Mon, Jan 17, 2022 @ 23:20 GMT
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Weekly Economic & Financial Commentary: Restoring Balance in the Post-Pandemic Economy

Summary

United States: Consumer Prices Continue to Climb, Little Reprieve to Supply Issues In Sight

  • This week’s data continued to demonstrate severe supply problems. The number of unemployed workers per job opening reached a fresh record low of 0.67 in October. Container ships continue to stack up off the San Pedro Bay ports and trade flows are still a ways from normalizing. With little reprieve to supply issues in sight, price pressure will persist into next year. We expect the Fed to announce an acceleration to its wind-down of asset purchases at next week’s meeting.
  • Next week: Retail Sales (Wed), FOMC Rate Decision (Wed), Industrial Production (Thurs)

International: Subdued Economic News From Europe

  • This week’s European economic news was soft in tone. U.K. October GDP rose just 0.1% month-over-month, reflecting a steady increase in services activity but a decline in industrial activity. Norway’s mainland GDP was also flat for the month of October, a downside surprise. Even with the soft October outcomes we still expect Norway’s central bank to raise interest rates at next week’s monetary policy meeting, while we lean towards the Bank of England raising interest rates as well.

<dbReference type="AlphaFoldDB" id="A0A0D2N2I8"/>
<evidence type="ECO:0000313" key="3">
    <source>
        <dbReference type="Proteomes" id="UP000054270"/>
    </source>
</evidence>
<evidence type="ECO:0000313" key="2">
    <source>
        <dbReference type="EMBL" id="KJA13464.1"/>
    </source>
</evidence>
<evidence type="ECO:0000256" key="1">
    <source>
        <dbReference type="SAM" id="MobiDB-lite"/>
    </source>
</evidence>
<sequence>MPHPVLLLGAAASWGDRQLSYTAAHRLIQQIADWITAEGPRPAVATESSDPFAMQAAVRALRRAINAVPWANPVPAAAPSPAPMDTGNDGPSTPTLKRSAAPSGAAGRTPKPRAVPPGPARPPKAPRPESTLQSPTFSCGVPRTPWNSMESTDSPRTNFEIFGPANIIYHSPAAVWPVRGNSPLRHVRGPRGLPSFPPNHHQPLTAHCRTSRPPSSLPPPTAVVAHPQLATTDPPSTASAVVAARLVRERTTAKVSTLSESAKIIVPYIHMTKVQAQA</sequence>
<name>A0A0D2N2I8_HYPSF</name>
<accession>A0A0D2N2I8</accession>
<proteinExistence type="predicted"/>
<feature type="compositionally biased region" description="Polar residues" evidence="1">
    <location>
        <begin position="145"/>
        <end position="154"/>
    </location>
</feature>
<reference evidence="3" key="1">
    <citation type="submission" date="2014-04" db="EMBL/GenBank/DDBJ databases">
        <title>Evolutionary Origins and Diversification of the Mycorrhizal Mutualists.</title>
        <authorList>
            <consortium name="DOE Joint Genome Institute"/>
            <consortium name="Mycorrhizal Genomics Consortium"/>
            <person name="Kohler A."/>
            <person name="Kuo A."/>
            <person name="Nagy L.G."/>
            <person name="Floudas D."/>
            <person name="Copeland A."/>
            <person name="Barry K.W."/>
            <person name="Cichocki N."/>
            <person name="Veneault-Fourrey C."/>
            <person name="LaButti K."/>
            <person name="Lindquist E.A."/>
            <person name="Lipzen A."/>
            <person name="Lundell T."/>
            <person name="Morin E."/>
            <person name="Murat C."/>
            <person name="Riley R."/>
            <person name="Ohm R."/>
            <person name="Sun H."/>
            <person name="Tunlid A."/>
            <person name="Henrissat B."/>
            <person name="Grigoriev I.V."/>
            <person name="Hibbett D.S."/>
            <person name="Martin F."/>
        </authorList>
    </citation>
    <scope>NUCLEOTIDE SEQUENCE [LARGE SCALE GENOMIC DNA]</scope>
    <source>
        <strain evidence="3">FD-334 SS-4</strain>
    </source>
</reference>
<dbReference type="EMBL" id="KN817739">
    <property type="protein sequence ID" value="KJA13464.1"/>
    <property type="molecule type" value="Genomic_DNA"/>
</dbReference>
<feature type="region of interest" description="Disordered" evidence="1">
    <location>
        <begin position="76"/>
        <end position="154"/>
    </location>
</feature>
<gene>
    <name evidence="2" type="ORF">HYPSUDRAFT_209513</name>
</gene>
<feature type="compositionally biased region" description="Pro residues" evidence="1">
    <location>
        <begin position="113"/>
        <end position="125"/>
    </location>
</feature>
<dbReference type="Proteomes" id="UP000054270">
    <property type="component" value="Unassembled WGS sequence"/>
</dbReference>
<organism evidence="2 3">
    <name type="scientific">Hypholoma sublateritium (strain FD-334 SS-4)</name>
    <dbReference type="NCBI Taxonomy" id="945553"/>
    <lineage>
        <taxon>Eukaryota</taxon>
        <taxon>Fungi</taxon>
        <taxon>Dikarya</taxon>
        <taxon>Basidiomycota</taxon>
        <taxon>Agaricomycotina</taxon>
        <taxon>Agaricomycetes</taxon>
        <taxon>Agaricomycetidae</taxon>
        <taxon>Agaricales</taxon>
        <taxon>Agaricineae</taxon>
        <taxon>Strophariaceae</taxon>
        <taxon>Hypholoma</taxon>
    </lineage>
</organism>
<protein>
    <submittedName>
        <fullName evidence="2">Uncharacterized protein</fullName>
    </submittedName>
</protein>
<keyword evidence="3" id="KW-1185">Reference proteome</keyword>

• Next week: Japan Tankan Survey (Mon), China Retail Sales & Industrial Output (Wed), ECB Monetary Policy Announcement (Thurs)

Interest Rate Watch: Long-Term Interest Rates: What Gives?

  • The Federal Reserve has begun tapering its asset purchases and markets are priced for multiple fed funds rate increases in 2022. Despite this, the 10-year Treasury yield remains historically low at 1.48%. Adjusted for the year-over-year pace of inflation, which currently stands at 6.88%, yields are the lowest they have been in decades. So what gives?

Credit Market Insights: Consumer Credit: A Miss or a Step Toward Normalization?

  • Consumer credit rose $16.9B in October coming in over $8B short of consensus estimates and dropping off from the September’s $28B increase. But the monthly change aligns with non-pandemic prints and was broad based as both revolving and nonrevolving credit came in weaker.

Topic of the Week: Restoring Balance in the Post-Pandemic Economy

  • We released our 2022 Annual Outlook this week. The aftershocks of pandemic have led to notable economic imbalances. How do we find balance again?

Full report here.

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